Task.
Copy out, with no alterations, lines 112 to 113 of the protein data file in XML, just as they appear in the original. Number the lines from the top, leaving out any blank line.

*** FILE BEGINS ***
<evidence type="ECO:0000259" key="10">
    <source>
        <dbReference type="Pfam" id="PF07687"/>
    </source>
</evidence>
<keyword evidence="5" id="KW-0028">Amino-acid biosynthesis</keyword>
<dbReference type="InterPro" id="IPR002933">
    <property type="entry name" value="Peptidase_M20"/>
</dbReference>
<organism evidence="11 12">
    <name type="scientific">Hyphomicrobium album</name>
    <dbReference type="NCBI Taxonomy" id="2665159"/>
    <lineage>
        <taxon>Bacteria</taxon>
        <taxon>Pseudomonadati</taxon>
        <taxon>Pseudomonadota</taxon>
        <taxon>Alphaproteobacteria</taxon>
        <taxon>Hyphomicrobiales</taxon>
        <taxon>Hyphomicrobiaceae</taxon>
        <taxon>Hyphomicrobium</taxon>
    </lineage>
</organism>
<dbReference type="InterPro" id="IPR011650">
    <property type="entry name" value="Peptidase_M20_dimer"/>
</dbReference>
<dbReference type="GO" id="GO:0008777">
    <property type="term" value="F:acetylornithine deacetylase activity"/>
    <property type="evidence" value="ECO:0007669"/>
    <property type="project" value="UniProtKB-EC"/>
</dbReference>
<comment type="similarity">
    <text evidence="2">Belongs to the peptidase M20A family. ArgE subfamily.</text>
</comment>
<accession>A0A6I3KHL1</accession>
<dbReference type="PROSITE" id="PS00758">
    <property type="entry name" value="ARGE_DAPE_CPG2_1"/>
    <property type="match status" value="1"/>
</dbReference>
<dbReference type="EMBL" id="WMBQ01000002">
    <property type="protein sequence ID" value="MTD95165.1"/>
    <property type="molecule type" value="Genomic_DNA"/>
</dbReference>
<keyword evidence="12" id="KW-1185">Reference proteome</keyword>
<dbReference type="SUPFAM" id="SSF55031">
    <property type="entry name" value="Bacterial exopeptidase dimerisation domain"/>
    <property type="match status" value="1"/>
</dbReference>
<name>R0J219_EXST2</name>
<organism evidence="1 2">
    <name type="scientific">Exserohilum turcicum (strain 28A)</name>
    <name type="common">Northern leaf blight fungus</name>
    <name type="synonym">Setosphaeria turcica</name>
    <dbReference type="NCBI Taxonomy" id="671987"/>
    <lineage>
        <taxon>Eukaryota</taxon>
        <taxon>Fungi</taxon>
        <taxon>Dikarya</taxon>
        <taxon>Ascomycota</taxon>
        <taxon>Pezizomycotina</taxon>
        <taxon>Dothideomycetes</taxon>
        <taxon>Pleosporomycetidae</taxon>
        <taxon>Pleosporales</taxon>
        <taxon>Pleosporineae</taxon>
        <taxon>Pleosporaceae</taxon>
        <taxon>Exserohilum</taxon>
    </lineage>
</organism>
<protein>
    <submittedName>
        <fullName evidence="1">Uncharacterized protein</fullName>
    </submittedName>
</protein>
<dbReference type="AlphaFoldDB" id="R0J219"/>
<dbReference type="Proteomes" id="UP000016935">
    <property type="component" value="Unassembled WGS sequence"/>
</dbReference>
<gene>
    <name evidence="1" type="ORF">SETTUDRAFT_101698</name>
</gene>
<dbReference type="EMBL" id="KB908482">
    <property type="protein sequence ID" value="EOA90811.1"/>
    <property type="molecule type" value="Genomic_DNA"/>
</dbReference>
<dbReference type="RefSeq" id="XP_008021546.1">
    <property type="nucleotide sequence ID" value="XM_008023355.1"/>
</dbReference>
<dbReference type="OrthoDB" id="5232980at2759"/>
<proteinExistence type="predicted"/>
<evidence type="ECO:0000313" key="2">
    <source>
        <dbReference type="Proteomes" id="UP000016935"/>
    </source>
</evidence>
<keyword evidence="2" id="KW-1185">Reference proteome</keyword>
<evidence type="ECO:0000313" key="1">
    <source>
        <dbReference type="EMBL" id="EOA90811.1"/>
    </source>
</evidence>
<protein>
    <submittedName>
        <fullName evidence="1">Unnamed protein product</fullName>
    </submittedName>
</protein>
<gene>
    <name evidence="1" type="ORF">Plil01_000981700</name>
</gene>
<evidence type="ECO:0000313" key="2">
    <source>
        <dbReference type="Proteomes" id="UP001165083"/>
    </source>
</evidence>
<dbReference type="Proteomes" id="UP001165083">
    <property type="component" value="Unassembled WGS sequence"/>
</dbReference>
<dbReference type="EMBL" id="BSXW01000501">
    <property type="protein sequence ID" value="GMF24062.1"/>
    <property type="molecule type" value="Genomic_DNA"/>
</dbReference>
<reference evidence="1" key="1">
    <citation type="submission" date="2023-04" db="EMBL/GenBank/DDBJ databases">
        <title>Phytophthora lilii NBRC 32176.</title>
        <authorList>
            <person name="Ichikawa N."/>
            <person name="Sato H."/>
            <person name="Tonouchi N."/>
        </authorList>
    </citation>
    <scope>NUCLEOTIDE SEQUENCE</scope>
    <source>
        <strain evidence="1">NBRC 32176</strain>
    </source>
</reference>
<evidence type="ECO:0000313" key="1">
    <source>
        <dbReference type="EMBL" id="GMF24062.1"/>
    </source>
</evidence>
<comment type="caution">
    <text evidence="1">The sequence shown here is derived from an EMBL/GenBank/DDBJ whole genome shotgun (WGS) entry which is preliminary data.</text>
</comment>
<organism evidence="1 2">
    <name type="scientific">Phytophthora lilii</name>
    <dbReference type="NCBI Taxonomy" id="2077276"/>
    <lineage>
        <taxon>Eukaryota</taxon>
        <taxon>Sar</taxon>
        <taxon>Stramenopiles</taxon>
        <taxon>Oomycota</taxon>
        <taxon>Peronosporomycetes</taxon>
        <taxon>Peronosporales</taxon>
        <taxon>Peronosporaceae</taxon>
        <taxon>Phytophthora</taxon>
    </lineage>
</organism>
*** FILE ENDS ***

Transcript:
</evidence>
<dbReference type="Proteomes" id="UP001165083">